The dollar snapped its biggest advance against the euro in two weeks before the U.S. releases April jobs data after the previous report disappointed with employers adding the fewest positions in nine months.
The euro yesterday dropped versus 15 of its 16 major peers after European Central Bank President Mario Draghi said policy makers may take the unprecedented step of charging banks to hold excess reserves. Australia’s dollar was set for its longest weekly losing streak versus the New Zealand currency in 12 years as traders raised bets the bigger nation’s Reserve Bank will cut borrowing costs next week.
“The data has softened recently and that could show up in non-farm payrolls,” said Richard Grace, the Sydney-based chief currency strategist and head of international economics at Commonwealth Bank of Australia. “If the number is weak, the U.S. dollar will go down a little as will long bond yields.”
The dollar traded little changed at $1.3067 per euro as of 7:11 a.m. in London after rising 0.9 percent yesterday, paring this week’s decline to 0.3 percent.
The U.S. currency fetched 98.10 yen from 97.94 yesterday and 98.05 on April 26. The 17-nation euro was at 128.16 yen from 127.95, heading for a 0.3 percent climb on the week.
Japanese markets are closed today and on May 6 for holidays.
Payrolls increased by 140,000 workers after an 88,000 gain in March, according to the median forecast of economists surveyed by Bloomberg News before a Labor Department report. The unemployment rate may have stayed at 7.6 percent, matching March’s reading as the lowest since December 2008.
The Dollar Index, which Intercontinental Exchange Inc. uses to track the greenback against currencies of six trading partners, fell on May 1 after the Federal Reserve said it will maintain its bond buying at a pace of $85 billion a month to spur growth and is prepared to raise or lower the amount as economic conditions evolve. It was little changed at 82.243 today.
The ECB, meeting in Bratislava, Slovakia, cut its benchmark rate by a quarter-percentage point to 0.5 percent yesterday. It reduced its marginal lending rate, which banks use for overnight credit, to 1 percent, from 1.5 percent, and kept its deposit rate at zero.
Asked at a press conference if further action could include taking the deposit rate into negative territory, Draghi said the central bank is “technically ready” and that “we will look at this with an open mind.” He said the ECB also will continue to lend banks as much money as they need at least until mid-2014.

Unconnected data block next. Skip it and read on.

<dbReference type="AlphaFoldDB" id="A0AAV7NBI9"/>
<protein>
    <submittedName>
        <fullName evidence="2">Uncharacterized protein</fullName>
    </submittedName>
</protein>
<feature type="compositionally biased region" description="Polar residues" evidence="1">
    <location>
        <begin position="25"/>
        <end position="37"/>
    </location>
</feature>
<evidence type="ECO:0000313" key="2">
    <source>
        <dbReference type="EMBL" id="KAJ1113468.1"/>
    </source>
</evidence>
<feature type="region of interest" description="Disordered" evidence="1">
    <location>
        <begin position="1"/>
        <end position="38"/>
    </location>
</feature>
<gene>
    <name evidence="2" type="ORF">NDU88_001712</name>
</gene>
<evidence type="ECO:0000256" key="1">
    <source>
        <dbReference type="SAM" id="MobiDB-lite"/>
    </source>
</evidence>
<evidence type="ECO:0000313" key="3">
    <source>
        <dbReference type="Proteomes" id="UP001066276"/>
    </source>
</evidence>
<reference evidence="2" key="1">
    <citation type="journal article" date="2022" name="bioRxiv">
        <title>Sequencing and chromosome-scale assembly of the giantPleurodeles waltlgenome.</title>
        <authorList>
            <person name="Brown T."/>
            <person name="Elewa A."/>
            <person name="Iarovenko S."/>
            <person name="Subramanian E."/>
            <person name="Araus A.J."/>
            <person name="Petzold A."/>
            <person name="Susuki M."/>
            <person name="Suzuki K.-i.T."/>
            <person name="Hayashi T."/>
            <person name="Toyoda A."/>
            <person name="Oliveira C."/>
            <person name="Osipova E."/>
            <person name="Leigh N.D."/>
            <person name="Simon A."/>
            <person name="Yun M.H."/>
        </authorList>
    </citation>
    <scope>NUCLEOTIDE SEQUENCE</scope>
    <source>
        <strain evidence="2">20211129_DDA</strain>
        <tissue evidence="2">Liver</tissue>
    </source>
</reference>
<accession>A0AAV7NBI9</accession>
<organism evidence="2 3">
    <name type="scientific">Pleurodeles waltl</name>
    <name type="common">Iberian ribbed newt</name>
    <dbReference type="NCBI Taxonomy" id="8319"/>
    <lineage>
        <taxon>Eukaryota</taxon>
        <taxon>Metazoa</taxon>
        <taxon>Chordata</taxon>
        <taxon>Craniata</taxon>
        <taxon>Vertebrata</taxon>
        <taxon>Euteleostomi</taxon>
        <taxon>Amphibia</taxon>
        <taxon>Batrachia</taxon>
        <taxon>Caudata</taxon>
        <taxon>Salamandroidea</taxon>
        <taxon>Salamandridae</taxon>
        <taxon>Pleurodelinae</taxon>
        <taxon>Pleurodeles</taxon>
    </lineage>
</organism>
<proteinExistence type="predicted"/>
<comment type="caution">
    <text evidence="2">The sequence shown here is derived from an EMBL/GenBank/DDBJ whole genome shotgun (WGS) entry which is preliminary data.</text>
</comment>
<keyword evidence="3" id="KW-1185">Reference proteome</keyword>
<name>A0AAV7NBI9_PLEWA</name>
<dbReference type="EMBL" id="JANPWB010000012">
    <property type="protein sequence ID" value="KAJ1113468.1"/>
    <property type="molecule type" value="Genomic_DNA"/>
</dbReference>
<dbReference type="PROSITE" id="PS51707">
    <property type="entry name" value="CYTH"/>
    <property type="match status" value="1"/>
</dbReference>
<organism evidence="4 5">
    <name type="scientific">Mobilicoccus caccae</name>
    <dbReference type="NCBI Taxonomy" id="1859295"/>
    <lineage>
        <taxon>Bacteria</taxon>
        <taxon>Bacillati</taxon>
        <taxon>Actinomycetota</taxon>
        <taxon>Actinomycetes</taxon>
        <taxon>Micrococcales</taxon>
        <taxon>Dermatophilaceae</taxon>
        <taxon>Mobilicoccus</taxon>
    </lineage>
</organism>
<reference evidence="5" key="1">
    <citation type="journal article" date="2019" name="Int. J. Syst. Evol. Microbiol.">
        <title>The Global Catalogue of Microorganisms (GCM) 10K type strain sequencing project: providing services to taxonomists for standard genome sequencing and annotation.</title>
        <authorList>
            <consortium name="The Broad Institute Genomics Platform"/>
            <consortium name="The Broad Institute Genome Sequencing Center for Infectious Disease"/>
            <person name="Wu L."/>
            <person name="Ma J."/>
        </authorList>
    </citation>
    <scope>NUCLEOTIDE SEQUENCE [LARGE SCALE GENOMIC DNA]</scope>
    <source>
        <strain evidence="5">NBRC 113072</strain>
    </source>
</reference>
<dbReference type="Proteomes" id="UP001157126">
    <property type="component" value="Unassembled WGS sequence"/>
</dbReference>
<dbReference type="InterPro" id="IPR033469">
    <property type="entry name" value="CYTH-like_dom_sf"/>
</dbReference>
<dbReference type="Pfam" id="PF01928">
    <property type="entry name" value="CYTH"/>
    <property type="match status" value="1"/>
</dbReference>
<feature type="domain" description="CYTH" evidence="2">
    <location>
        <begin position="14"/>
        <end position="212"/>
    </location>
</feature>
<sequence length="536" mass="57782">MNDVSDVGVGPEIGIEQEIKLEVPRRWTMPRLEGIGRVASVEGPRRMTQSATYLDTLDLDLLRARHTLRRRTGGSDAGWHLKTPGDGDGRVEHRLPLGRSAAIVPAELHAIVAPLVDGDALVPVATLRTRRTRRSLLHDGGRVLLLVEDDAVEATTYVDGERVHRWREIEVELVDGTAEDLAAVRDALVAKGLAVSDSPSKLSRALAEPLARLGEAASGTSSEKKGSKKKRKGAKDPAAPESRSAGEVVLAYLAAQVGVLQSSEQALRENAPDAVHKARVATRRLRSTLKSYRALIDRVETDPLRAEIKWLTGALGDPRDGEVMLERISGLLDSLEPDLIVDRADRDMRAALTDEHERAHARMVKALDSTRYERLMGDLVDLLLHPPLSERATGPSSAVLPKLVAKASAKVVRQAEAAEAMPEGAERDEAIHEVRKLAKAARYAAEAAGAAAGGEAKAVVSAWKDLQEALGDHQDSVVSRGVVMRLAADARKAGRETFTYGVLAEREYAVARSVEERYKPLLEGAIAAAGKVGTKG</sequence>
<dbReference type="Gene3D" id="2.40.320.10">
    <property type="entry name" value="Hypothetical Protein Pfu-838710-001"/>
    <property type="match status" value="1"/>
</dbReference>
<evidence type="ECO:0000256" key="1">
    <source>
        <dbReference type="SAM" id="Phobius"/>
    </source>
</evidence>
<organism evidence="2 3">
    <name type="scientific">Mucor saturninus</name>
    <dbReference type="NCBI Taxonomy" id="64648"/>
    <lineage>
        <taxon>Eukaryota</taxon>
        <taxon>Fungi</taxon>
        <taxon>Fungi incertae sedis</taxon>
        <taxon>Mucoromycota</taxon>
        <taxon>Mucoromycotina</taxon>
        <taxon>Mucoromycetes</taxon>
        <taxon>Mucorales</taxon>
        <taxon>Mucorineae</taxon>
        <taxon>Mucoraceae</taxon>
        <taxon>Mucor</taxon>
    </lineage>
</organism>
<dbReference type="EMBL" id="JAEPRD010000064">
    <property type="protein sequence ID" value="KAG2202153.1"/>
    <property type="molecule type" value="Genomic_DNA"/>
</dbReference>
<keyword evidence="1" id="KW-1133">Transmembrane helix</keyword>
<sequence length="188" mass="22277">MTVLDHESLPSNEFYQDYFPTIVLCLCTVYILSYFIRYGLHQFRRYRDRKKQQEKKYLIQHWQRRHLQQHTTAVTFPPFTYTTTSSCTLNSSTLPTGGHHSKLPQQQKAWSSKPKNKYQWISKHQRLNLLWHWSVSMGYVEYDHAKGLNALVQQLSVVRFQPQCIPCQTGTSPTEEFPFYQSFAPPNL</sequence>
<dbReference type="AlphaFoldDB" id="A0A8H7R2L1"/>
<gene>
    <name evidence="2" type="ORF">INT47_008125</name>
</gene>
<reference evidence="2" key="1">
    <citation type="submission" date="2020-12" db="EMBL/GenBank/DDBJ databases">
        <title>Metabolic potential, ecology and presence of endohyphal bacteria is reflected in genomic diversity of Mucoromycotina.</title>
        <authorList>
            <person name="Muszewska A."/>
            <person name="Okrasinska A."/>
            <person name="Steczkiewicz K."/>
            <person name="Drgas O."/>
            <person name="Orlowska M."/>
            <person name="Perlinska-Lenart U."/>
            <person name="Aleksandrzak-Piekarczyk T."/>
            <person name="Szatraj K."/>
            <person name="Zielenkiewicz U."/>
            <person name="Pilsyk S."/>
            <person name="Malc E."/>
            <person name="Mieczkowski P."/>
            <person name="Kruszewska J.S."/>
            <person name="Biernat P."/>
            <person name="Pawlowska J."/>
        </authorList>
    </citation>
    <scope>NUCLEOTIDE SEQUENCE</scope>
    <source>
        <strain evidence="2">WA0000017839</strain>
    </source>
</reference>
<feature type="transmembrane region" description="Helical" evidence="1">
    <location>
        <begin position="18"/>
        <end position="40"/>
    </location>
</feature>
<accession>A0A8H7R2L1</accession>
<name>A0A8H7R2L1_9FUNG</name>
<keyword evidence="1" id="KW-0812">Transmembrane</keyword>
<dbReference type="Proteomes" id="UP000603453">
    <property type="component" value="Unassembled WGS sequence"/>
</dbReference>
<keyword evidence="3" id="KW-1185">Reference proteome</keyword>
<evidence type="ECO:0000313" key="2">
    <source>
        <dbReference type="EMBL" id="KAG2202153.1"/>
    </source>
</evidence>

“Draghi has opened up more flexibility to act on rates to the downside,” Greg Gibbs, a Singapore-based senior currency strategist at Royal Bank of Scotland Group Plc, wrote in a note to clients. “As such, we might expect the euro to be more responsive to negative news than it has been to date.”
The euro may decline toward $1.2950, “but it’s a less compelling trade from here,” he wrote.
A report today will probably show that euro-area producer- price inflation slowed to the lowest annual rate in three years, according to the median estimate of analysts surveyed by Bloomberg. Factory-gate prices in the 17-nation economy rose 0.6 percent in March from a year earlier, compared with a 1.3 percent increase in the prior month, the European Union’s statistics office in Luxembourg is forecast to say.
The euro has declined 1.9 percent in the past three months, according to Bloomberg Correlation-Weighted Indexes that track 10 developed-market currencies. The yen has dropped 3.3 percent and the dollar gained 2.9 percent.
The Australian dollar was poised to decline this week against 14 of its 16 most-traded peers as swaps traders see a 59 percent chance the nation’s central bank will lower its benchmark rate from 3 percent on May 7, according to data compiled by Bloomberg. The RBA will cut rates by 62 basis points over 12 months, according to a Credit Suisse Group AG index.
The Australian dollar fell to NZ$1.2034, the weakest since October 2009, before trading 0.1 percent lower at NZ$1.2045, down 0.6 percent this week. It’s poised for a seventh week of declines that would be the longest losing streak since March 2001. The Aussie rose 0.2 percent to $1.0263, while the New Zealand dollar gained 0.3 percent to 85.20 U.S. cents.
“We’re still short the pair,” said Imre Speizer, a strategist in Auckland at Westpac Banking Corp. (WBC), referring to positions betting on declines in the Australian currency versus New Zealand’s. “Our view all along was that Aussie-kiwi would fall because of the relative central bank paths.”
To contact the reporter on this story: Candice Zachariahs in Sydney at firstname.lastname@example.org
To contact the editor responsible for this story: Garfield Reynolds at email@example.com